The lights are on
I Am A Fighter Indeed
Concept: Bring Dead and Alive back for a new generation of consoles with a assortment of new combos and fighting mechanics to up the ante
Graphics: The environments look stunning, and the character models don't lag far behind
Sound: While the soundtrack leaves something to be desired, vocals and sound-effects sound good
Playability: The Game feels fresh, while still remembering its Dead or Alive roots; combos feel great, and the stages each feel unique in their own way
Entertainment: The learning curve isn't too steep, and once you get the hang of it, the non-stop combo stacking action just becomes to good to give up on
Replay Value: Moderate
When someone thinks of Dead or Alive, its usually something along the lines of them trying to imagine large breasted animated women bouncing around throwing kicks at each other. That's okay. While this may be the selling point for some, the deep combat, incredible secenery, and competitive edge of this new entry should be the reason you decide to pick up Dead or Alive 5.
I'll start off by saying that the many little edits and polishes from Dead or Alive 4 show off in a array of ways, including a new tutorial session that should help out new visitors to the franchise through the learning curve. This Training Mode tells you just about everything after you swing a punch, including the data and some interesting feedback on why you keep messing up your combos on multiple occasions. I found myself actually playing training mode more often the rest just to see what kind of crazy little combos I could come up with.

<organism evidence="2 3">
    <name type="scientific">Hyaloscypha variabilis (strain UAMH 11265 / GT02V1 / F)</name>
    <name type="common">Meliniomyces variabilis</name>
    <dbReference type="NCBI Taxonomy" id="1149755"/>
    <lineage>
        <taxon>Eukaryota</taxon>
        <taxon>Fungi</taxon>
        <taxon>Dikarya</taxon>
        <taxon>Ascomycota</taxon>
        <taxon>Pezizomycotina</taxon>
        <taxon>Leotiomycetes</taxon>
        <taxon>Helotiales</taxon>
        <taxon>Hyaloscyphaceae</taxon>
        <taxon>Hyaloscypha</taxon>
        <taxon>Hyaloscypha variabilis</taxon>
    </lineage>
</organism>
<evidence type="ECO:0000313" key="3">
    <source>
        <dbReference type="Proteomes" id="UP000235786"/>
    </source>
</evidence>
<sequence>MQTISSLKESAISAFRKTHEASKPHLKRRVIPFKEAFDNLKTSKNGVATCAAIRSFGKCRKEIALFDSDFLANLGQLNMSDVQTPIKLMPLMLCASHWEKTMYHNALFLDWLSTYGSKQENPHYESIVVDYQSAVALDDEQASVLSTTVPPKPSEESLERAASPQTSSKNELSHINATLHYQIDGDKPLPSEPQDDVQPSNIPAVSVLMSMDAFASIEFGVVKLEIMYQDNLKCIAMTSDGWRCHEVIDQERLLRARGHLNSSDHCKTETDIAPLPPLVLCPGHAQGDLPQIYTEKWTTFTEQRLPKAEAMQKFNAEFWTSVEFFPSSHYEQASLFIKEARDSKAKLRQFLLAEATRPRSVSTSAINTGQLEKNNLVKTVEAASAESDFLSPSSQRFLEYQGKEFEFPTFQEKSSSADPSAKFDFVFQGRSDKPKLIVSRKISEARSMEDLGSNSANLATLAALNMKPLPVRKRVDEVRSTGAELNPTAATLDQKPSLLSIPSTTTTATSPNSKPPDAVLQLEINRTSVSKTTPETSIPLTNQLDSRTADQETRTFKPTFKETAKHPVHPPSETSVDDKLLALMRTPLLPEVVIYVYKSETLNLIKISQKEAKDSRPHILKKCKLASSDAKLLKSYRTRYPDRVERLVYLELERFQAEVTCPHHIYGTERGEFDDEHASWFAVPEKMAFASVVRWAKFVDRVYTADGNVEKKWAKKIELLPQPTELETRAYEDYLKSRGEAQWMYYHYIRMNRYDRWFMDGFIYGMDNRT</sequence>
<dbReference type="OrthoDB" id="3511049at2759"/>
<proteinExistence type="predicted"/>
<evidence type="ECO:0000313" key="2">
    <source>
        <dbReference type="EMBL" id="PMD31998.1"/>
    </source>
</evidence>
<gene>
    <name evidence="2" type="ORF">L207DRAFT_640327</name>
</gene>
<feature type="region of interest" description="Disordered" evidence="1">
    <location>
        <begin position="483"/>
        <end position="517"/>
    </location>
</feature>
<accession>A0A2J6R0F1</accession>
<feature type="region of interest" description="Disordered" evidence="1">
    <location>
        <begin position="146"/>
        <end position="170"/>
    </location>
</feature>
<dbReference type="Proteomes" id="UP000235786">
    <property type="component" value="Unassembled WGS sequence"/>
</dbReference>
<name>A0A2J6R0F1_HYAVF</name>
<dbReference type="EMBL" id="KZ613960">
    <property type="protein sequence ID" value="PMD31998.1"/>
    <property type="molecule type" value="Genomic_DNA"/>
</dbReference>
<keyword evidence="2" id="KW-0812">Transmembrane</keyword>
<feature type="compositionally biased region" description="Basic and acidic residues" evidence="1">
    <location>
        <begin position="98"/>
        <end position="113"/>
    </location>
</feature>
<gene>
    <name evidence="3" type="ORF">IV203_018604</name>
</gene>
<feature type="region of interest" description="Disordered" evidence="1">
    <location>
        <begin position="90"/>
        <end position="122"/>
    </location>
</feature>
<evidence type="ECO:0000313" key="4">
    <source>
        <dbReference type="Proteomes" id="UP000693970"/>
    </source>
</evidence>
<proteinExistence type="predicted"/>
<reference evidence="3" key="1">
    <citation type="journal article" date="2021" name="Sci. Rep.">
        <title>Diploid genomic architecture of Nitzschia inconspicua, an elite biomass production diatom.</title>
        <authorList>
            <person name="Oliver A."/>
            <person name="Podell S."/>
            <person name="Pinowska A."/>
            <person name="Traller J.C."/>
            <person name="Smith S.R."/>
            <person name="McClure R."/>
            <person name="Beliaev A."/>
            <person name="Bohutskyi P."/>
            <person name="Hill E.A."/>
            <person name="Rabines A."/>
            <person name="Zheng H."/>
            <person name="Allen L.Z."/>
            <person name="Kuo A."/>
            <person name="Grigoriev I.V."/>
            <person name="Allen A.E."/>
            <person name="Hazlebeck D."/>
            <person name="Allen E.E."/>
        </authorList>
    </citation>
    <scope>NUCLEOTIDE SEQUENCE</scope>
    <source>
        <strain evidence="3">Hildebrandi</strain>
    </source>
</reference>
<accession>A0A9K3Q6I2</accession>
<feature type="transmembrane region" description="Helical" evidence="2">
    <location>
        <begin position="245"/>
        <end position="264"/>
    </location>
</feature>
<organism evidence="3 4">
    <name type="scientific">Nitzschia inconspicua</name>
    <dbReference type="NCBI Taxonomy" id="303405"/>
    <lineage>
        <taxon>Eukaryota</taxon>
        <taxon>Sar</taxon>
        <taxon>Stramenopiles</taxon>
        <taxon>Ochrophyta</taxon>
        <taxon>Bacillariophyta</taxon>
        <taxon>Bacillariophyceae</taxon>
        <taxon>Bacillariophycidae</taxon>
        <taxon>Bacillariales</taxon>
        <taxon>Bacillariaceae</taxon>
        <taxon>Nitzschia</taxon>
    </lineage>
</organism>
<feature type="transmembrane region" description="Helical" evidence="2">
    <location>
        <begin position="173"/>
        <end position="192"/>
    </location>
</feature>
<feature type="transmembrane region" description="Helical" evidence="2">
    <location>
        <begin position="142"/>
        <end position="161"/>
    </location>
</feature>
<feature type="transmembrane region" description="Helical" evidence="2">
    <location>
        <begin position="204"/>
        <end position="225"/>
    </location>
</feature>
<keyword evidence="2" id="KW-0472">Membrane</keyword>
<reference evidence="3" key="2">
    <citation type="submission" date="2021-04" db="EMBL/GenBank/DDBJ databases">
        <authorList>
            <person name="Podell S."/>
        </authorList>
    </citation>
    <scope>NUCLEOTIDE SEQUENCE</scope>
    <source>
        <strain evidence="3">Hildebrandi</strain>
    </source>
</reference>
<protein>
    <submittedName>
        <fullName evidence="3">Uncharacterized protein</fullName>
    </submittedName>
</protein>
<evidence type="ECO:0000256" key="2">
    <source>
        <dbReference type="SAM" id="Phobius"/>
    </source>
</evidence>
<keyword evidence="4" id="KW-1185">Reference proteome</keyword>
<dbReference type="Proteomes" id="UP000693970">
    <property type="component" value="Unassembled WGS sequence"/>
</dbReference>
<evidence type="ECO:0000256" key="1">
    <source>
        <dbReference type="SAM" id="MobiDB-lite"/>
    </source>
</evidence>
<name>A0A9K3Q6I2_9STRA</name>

On the top of my gameplay tweak list, I found that the way counter-hold was actually handled pretty well this time around. If your a fan of the previous games, then you most likely remember counter-holding being much too easy. The increase in difficult has significantly balanced the game in more ways then one, and I'm glad Team Ninja took the high-road on this one.
Stages this time around come with a wide array of back-ground distractions, all of which keep the fighting tense and the players on their toes. They are all beautifully rendered on this consoles generation, and dare I say, even better eye candy them some of the fighters. Not paying attention to whats going on can affect your fight later on, but pay to much attention to that one little bush and your opponent will gain the upper hand without a moments notice.
One of the main gripes I tend to have with Dead or Alive is the story. It's not terrible, especially compared to some other fighting games, but it could do with its improvements. What I am glad for is the fact that the narrative takes back-seat to the real meat of the game, which is the fighting. A trade-off I'm more then happy to make.
In the end, I came away from Dead or Alive content. The game delivered on what was truly important; the fighting. The revamps to the gameplay, the new stages, the new Training Mode, and all the fighters are worth a purchase of this new entry in the franchise. It seems to me that Dead or Alive is much more Alive then anyone originally thought possible, and that alone deserves at least a rent of this great fighter.
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